Worms that inhabit one or several human organs, impairing their functioning, are known as parasites. They are a widespread medical problem; an estimated 1/3 of the world's population is host to one type of parasitic worm or another. Infestations are more common and serious in developing countries where sanitary conditions are poor and therapies inaccessible to most people. Each parasitic worm species has its own characteristics and preferred target organs. In Canada, the most common parasitic worms reside in the intestine. They are:
Only a physician can diagnose these worm infestations with a thorough medical history and laboratory analysis. Once the correct diagnosis is made, therapy is usually highly effective and easily tolerated.
Canada's most common parasitic infestation, enterobiasis, mainly affects school-age children. Pinworms inhabit the large intestine. Scratching the perianal area (especially at night), restless sleep, irritability and inability to stay in place are telltale symptoms of a pinworm infection. Abdominal pain, loss of appetite, nausea, vomiting, and diarrhea may also be present. The perianal area becomes itchy because that is where the female worm deposits her eggs.
The female worm deposits her eggs on the skin around the anus, usually at night, while the infected person sleeps. The worms, which are white and threadlike, are about 1 cm in length. They are easy to detect because they generally squirm around. Using a flashlight, one can examine the skin around the anus and collect a sample of the worms and eggs by placing tape, with the sticky side out, on a tongue depressor, for example. Press the skin around the anus using the tongue depressor then fold the tape over on itself. The sample can be brought to the doctor who will then be able to identify the worm under the microscope. Worms can also be seen in stool.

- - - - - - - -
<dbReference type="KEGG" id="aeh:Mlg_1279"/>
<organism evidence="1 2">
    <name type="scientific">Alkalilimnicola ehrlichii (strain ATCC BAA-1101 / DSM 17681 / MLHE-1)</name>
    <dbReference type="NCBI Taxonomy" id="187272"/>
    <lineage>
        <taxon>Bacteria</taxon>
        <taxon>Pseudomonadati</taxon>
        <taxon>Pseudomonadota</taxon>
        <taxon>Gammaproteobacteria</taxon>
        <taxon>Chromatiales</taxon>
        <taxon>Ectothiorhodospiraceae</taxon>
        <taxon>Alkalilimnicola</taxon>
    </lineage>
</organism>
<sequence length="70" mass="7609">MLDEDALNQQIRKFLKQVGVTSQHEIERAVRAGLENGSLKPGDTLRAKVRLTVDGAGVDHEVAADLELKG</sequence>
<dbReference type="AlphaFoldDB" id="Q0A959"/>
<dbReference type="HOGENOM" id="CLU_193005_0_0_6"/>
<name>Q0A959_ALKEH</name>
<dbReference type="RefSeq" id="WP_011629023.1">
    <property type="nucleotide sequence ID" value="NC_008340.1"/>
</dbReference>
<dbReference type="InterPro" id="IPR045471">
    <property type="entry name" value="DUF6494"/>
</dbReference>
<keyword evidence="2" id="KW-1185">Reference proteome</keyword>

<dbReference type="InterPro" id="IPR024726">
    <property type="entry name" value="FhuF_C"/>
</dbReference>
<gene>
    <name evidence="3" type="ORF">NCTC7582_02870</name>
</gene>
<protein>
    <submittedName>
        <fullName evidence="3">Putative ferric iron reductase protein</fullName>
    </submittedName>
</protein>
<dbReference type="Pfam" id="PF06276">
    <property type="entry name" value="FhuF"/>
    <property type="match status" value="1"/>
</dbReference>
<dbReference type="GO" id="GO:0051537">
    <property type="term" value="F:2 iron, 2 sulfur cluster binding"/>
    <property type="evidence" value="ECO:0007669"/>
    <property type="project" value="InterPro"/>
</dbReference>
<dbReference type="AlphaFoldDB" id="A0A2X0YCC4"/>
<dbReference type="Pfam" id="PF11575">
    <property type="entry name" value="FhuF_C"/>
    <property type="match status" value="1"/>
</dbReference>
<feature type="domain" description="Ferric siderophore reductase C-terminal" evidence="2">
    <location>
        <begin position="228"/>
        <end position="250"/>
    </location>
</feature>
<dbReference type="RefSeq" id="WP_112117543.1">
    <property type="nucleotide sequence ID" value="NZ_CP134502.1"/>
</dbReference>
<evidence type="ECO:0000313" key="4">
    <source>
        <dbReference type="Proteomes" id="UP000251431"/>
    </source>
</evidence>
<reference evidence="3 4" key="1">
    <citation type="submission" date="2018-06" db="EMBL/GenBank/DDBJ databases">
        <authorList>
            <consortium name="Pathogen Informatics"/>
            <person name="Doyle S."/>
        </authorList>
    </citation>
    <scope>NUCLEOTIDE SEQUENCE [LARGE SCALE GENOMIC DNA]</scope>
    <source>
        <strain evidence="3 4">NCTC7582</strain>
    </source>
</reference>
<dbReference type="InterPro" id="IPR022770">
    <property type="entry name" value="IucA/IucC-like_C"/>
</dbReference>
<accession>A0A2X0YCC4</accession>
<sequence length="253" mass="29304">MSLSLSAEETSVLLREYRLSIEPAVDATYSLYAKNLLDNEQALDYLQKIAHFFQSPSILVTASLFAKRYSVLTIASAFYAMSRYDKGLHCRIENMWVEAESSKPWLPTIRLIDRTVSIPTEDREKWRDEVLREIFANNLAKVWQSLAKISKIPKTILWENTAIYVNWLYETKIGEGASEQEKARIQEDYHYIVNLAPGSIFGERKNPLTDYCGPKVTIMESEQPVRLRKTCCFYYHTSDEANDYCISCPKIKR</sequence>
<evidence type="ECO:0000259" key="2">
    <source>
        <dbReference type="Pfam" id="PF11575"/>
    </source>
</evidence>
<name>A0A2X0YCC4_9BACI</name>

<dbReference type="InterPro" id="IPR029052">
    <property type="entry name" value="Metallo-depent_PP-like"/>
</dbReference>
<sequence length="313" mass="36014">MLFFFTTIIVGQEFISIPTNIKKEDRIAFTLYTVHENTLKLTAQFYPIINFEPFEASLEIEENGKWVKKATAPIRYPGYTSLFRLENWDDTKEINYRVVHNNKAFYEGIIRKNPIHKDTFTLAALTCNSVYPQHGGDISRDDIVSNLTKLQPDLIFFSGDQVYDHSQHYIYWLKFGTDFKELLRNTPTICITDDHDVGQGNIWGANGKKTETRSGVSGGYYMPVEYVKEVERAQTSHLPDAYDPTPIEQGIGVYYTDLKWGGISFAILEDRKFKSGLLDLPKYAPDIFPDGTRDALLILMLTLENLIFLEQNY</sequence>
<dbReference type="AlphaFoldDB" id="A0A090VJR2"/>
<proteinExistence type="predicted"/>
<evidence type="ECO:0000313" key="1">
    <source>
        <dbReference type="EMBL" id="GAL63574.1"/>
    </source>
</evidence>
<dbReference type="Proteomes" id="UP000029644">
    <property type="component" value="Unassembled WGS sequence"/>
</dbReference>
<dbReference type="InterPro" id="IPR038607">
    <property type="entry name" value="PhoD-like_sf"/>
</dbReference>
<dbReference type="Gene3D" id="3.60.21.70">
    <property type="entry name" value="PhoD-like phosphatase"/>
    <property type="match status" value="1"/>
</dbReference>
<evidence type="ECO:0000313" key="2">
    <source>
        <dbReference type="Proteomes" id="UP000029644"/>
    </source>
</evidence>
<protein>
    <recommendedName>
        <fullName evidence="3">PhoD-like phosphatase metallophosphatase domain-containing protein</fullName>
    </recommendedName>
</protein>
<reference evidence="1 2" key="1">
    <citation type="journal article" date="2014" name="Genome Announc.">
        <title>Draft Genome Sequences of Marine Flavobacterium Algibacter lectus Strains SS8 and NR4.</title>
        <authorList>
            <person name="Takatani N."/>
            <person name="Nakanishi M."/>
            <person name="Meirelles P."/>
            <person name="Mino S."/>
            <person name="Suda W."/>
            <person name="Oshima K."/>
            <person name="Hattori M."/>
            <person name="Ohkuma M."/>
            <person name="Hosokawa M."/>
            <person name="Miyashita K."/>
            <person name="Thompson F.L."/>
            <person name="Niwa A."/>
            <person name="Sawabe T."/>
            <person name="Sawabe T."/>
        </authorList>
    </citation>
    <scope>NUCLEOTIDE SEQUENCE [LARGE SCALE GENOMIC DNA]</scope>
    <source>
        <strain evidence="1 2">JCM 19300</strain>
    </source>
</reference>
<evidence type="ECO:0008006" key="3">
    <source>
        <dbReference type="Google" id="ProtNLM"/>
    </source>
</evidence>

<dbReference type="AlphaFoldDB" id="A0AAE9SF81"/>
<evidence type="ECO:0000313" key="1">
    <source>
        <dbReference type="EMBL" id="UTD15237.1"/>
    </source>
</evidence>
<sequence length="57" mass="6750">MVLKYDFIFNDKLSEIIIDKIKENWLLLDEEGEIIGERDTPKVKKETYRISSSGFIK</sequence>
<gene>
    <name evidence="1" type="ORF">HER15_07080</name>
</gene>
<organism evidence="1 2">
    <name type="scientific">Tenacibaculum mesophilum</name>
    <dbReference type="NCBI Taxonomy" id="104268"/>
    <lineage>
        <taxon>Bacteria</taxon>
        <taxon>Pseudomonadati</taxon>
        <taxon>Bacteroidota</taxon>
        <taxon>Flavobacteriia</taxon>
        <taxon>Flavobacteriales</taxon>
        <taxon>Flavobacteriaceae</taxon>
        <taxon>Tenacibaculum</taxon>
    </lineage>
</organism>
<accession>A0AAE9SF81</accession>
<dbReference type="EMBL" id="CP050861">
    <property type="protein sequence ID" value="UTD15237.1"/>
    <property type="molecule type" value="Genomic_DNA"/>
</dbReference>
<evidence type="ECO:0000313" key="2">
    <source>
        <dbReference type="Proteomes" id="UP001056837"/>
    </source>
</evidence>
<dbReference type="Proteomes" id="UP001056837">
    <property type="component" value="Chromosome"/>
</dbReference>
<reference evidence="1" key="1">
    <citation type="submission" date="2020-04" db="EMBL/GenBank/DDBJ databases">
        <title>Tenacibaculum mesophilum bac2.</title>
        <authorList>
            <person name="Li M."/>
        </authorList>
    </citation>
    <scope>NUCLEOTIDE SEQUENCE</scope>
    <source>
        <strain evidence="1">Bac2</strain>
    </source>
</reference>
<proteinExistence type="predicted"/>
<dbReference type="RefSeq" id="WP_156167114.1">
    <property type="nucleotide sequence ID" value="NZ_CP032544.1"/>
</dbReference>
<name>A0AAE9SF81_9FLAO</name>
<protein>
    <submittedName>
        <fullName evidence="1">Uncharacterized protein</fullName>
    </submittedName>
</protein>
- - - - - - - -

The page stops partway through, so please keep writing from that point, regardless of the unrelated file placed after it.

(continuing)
To get rid of pinworms, you need to take 2 doses of the prescribed medicine, 2 weeks apart. The 2 doses are necessary because the drug only kills adult worms and the larvae take 2 weeks to mature into adulthood. Family members and those who have been in close contact with the affected individual must also be treated to prevent reinfection.
Itchiness around the anal area may be relieved by applying petroleum jelly (Vaseline) or other medicated creams or ointments.
Pinworms spread through the direct transfer of eggs from anus to mouth. This happens when people eat food that has been contaminated by an infected individual who handles food without first washing his or her hands! Good hygiene is essential to preventing reinfection: keep nails short and clean, wash hands frequently, especially after using the toilet, change underwear daily, and do not scratch the perianal area. Pinworm eggs can survive outside the body for as long as three weeks at room temperature. It is therefore important to wash all bedding, clothing and toys in order to kill all the eggs. Additionally, children should wear closed sleeping garments (one piece pajamas) or tight fitting underwear when sleeping to prevent contact between hands and eggs.
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The patient information leaflets are provided by Vigilance Santé Inc. This content is for information purposes only and does not in any manner whatsoever replace the opinion or advice of your health care professional. Always consult a health care professional before making a decision about your medication or treatment.